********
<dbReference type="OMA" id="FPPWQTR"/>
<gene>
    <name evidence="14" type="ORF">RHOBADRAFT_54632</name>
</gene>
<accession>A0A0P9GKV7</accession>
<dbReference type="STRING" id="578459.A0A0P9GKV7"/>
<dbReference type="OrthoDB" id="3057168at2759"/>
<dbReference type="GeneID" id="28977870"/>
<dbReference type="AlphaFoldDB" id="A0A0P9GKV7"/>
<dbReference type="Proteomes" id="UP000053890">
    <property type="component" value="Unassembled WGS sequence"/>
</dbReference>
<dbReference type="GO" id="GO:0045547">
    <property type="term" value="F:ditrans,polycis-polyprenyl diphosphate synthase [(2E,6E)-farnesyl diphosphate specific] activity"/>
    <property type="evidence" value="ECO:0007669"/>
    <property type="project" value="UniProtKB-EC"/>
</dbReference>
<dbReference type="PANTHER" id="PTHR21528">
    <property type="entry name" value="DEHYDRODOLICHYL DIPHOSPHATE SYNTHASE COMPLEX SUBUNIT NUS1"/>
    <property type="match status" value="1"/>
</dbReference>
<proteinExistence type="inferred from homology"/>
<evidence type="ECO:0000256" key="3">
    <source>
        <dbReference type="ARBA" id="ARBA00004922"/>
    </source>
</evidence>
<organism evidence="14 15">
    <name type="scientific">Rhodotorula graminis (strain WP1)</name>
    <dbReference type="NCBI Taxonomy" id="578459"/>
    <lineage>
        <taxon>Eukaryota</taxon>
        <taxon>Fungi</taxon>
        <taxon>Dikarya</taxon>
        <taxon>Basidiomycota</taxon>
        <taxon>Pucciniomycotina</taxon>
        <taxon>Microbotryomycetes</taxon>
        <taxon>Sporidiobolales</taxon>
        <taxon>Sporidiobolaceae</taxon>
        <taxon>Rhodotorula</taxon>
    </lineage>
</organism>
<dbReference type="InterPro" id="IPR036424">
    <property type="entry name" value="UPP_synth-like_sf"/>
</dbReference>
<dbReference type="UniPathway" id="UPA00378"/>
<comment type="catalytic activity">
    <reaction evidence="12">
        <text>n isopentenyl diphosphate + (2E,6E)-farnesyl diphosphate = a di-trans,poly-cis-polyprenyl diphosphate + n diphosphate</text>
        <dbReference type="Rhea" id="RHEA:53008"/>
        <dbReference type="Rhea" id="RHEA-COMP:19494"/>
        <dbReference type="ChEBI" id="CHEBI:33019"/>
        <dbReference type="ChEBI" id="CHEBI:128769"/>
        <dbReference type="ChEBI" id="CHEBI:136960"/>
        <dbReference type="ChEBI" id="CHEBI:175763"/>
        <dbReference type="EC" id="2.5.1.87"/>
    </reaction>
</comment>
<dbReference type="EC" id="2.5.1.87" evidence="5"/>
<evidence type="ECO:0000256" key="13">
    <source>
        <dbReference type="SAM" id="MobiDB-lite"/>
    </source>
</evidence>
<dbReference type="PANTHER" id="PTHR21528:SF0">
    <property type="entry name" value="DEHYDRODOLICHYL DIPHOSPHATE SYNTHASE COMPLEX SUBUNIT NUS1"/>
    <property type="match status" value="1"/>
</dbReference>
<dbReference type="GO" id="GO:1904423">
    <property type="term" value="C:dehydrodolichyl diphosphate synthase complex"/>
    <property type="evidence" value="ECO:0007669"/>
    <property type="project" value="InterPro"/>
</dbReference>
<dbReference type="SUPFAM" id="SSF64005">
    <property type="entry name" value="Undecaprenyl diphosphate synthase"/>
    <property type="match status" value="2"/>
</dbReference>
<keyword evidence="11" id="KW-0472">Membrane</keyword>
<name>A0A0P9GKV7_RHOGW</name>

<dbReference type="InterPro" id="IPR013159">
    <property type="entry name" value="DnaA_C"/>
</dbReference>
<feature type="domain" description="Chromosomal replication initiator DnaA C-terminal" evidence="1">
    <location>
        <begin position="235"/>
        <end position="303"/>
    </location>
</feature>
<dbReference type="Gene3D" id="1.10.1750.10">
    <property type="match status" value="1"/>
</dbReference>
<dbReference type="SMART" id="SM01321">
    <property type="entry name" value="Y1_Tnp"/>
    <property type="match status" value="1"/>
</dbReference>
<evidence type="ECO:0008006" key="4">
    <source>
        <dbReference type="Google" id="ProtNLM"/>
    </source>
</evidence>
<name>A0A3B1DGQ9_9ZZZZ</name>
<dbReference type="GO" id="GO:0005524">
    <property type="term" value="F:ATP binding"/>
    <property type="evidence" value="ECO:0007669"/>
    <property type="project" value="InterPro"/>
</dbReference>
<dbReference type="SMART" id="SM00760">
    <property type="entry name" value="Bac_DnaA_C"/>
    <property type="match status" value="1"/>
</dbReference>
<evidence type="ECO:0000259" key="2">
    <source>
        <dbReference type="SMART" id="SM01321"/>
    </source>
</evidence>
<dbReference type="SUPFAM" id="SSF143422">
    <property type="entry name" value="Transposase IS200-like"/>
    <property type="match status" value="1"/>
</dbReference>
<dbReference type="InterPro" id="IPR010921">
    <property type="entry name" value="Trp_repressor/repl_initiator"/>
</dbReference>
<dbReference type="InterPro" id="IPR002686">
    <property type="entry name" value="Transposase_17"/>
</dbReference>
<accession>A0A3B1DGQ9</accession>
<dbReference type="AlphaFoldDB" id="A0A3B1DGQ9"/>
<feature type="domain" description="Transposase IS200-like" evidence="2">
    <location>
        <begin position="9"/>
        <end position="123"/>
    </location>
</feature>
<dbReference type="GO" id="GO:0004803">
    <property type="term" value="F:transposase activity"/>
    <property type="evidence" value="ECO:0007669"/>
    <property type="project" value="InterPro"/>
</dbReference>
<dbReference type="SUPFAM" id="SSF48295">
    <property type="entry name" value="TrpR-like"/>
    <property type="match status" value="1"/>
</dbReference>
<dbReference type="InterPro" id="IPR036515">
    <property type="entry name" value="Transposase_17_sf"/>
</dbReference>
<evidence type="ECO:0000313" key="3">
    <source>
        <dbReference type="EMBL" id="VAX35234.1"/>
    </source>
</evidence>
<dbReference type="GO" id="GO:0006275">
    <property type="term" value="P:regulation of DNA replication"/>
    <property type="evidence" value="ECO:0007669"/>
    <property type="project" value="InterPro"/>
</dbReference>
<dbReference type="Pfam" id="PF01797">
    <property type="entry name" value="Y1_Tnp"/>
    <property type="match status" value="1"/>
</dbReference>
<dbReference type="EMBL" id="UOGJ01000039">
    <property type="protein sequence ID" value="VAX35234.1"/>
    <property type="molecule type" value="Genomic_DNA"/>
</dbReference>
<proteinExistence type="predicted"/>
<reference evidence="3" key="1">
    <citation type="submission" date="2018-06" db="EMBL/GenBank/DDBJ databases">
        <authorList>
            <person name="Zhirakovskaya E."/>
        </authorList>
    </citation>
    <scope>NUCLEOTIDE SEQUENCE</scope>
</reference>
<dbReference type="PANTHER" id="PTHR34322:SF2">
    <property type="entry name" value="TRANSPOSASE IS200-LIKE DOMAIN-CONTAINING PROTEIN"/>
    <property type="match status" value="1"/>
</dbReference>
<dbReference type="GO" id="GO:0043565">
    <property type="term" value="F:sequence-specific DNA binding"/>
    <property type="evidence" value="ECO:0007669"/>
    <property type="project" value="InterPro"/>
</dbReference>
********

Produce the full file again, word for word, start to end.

<dbReference type="OMA" id="FPPWQTR"/>
<gene>
    <name evidence="14" type="ORF">RHOBADRAFT_54632</name>
</gene>
<accession>A0A0P9GKV7</accession>
<dbReference type="STRING" id="578459.A0A0P9GKV7"/>
<dbReference type="OrthoDB" id="3057168at2759"/>
<dbReference type="GeneID" id="28977870"/>
<dbReference type="AlphaFoldDB" id="A0A0P9GKV7"/>
<dbReference type="Proteomes" id="UP000053890">
    <property type="component" value="Unassembled WGS sequence"/>
</dbReference>
<dbReference type="GO" id="GO:0045547">
    <property type="term" value="F:ditrans,polycis-polyprenyl diphosphate synthase [(2E,6E)-farnesyl diphosphate specific] activity"/>
    <property type="evidence" value="ECO:0007669"/>
    <property type="project" value="UniProtKB-EC"/>
</dbReference>
<dbReference type="PANTHER" id="PTHR21528">
    <property type="entry name" value="DEHYDRODOLICHYL DIPHOSPHATE SYNTHASE COMPLEX SUBUNIT NUS1"/>
    <property type="match status" value="1"/>
</dbReference>
<proteinExistence type="inferred from homology"/>
<evidence type="ECO:0000256" key="3">
    <source>
        <dbReference type="ARBA" id="ARBA00004922"/>
    </source>
</evidence>
<organism evidence="14 15">
    <name type="scientific">Rhodotorula graminis (strain WP1)</name>
    <dbReference type="NCBI Taxonomy" id="578459"/>
    <lineage>
        <taxon>Eukaryota</taxon>
        <taxon>Fungi</taxon>
        <taxon>Dikarya</taxon>
        <taxon>Basidiomycota</taxon>
        <taxon>Pucciniomycotina</taxon>
        <taxon>Microbotryomycetes</taxon>
        <taxon>Sporidiobolales</taxon>
        <taxon>Sporidiobolaceae</taxon>
        <taxon>Rhodotorula</taxon>
    </lineage>
</organism>
<dbReference type="InterPro" id="IPR036424">
    <property type="entry name" value="UPP_synth-like_sf"/>
</dbReference>
<dbReference type="UniPathway" id="UPA00378"/>
<comment type="catalytic activity">
    <reaction evidence="12">
        <text>n isopentenyl diphosphate + (2E,6E)-farnesyl diphosphate = a di-trans,poly-cis-polyprenyl diphosphate + n diphosphate</text>
        <dbReference type="Rhea" id="RHEA:53008"/>
        <dbReference type="Rhea" id="RHEA-COMP:19494"/>
        <dbReference type="ChEBI" id="CHEBI:33019"/>
        <dbReference type="ChEBI" id="CHEBI:128769"/>
        <dbReference type="ChEBI" id="CHEBI:136960"/>
        <dbReference type="ChEBI" id="CHEBI:175763"/>
        <dbReference type="EC" id="2.5.1.87"/>
    </reaction>
</comment>
<dbReference type="EC" id="2.5.1.87" evidence="5"/>
<evidence type="ECO:0000256" key="13">
    <source>
        <dbReference type="SAM" id="MobiDB-lite"/>
    </source>
</evidence>
<dbReference type="PANTHER" id="PTHR21528:SF0">
    <property type="entry name" value="DEHYDRODOLICHYL DIPHOSPHATE SYNTHASE COMPLEX SUBUNIT NUS1"/>
    <property type="match status" value="1"/>
</dbReference>
<dbReference type="GO" id="GO:1904423">
    <property type="term" value="C:dehydrodolichyl diphosphate synthase complex"/>
    <property type="evidence" value="ECO:0007669"/>
    <property type="project" value="InterPro"/>
</dbReference>
<dbReference type="SUPFAM" id="SSF64005">
    <property type="entry name" value="Undecaprenyl diphosphate synthase"/>
    <property type="match status" value="2"/>
</dbReference>
<keyword evidence="11" id="KW-0472">Membrane</keyword>
<name>A0A0P9GKV7_RHOGW</name>

<dbReference type="InterPro" id="IPR013159">
    <property type="entry name" value="DnaA_C"/>
</dbReference>
<feature type="domain" description="Chromosomal replication initiator DnaA C-terminal" evidence="1">
    <location>
        <begin position="235"/>
        <end position="303"/>
    </location>
</feature>
<dbReference type="Gene3D" id="1.10.1750.10">
    <property type="match status" value="1"/>
</dbReference>
<dbReference type="SMART" id="SM01321">
    <property type="entry name" value="Y1_Tnp"/>
    <property type="match status" value="1"/>
</dbReference>
<evidence type="ECO:0008006" key="4">
    <source>
        <dbReference type="Google" id="ProtNLM"/>
    </source>
</evidence>
<name>A0A3B1DGQ9_9ZZZZ</name>
<dbReference type="GO" id="GO:0005524">
    <property type="term" value="F:ATP binding"/>
    <property type="evidence" value="ECO:0007669"/>
    <property type="project" value="InterPro"/>
</dbReference>
<dbReference type="SMART" id="SM00760">
    <property type="entry name" value="Bac_DnaA_C"/>
    <property type="match status" value="1"/>
</dbReference>
<evidence type="ECO:0000259" key="2">
    <source>
        <dbReference type="SMART" id="SM01321"/>
    </source>
</evidence>
<dbReference type="SUPFAM" id="SSF143422">
    <property type="entry name" value="Transposase IS200-like"/>
    <property type="match status" value="1"/>
</dbReference>
<dbReference type="InterPro" id="IPR010921">
    <property type="entry name" value="Trp_repressor/repl_initiator"/>
</dbReference>
<dbReference type="InterPro" id="IPR002686">
    <property type="entry name" value="Transposase_17"/>
</dbReference>
<accession>A0A3B1DGQ9</accession>
<dbReference type="AlphaFoldDB" id="A0A3B1DGQ9"/>
<feature type="domain" description="Transposase IS200-like" evidence="2">
    <location>
        <begin position="9"/>
        <end position="123"/>
    </location>
</feature>
<dbReference type="GO" id="GO:0004803">
    <property type="term" value="F:transposase activity"/>
    <property type="evidence" value="ECO:0007669"/>
    <property type="project" value="InterPro"/>
</dbReference>
<dbReference type="SUPFAM" id="SSF48295">
    <property type="entry name" value="TrpR-like"/>
    <property type="match status" value="1"/>
</dbReference>
<dbReference type="InterPro" id="IPR036515">
    <property type="entry name" value="Transposase_17_sf"/>
</dbReference>
<evidence type="ECO:0000313" key="3">
    <source>
        <dbReference type="EMBL" id="VAX35234.1"/>
    </source>
</evidence>
<dbReference type="GO" id="GO:0006275">
    <property type="term" value="P:regulation of DNA replication"/>
    <property type="evidence" value="ECO:0007669"/>
    <property type="project" value="InterPro"/>
</dbReference>
<dbReference type="Pfam" id="PF01797">
    <property type="entry name" value="Y1_Tnp"/>
    <property type="match status" value="1"/>
</dbReference>
<dbReference type="EMBL" id="UOGJ01000039">
    <property type="protein sequence ID" value="VAX35234.1"/>
    <property type="molecule type" value="Genomic_DNA"/>
</dbReference>
<proteinExistence type="predicted"/>
<reference evidence="3" key="1">
    <citation type="submission" date="2018-06" db="EMBL/GenBank/DDBJ databases">
        <authorList>
            <person name="Zhirakovskaya E."/>
        </authorList>
    </citation>
    <scope>NUCLEOTIDE SEQUENCE</scope>
</reference>
<dbReference type="PANTHER" id="PTHR34322:SF2">
    <property type="entry name" value="TRANSPOSASE IS200-LIKE DOMAIN-CONTAINING PROTEIN"/>
    <property type="match status" value="1"/>
</dbReference>
<dbReference type="GO" id="GO:0043565">
    <property type="term" value="F:sequence-specific DNA binding"/>
    <property type="evidence" value="ECO:0007669"/>
    <property type="project" value="InterPro"/>
</dbReference>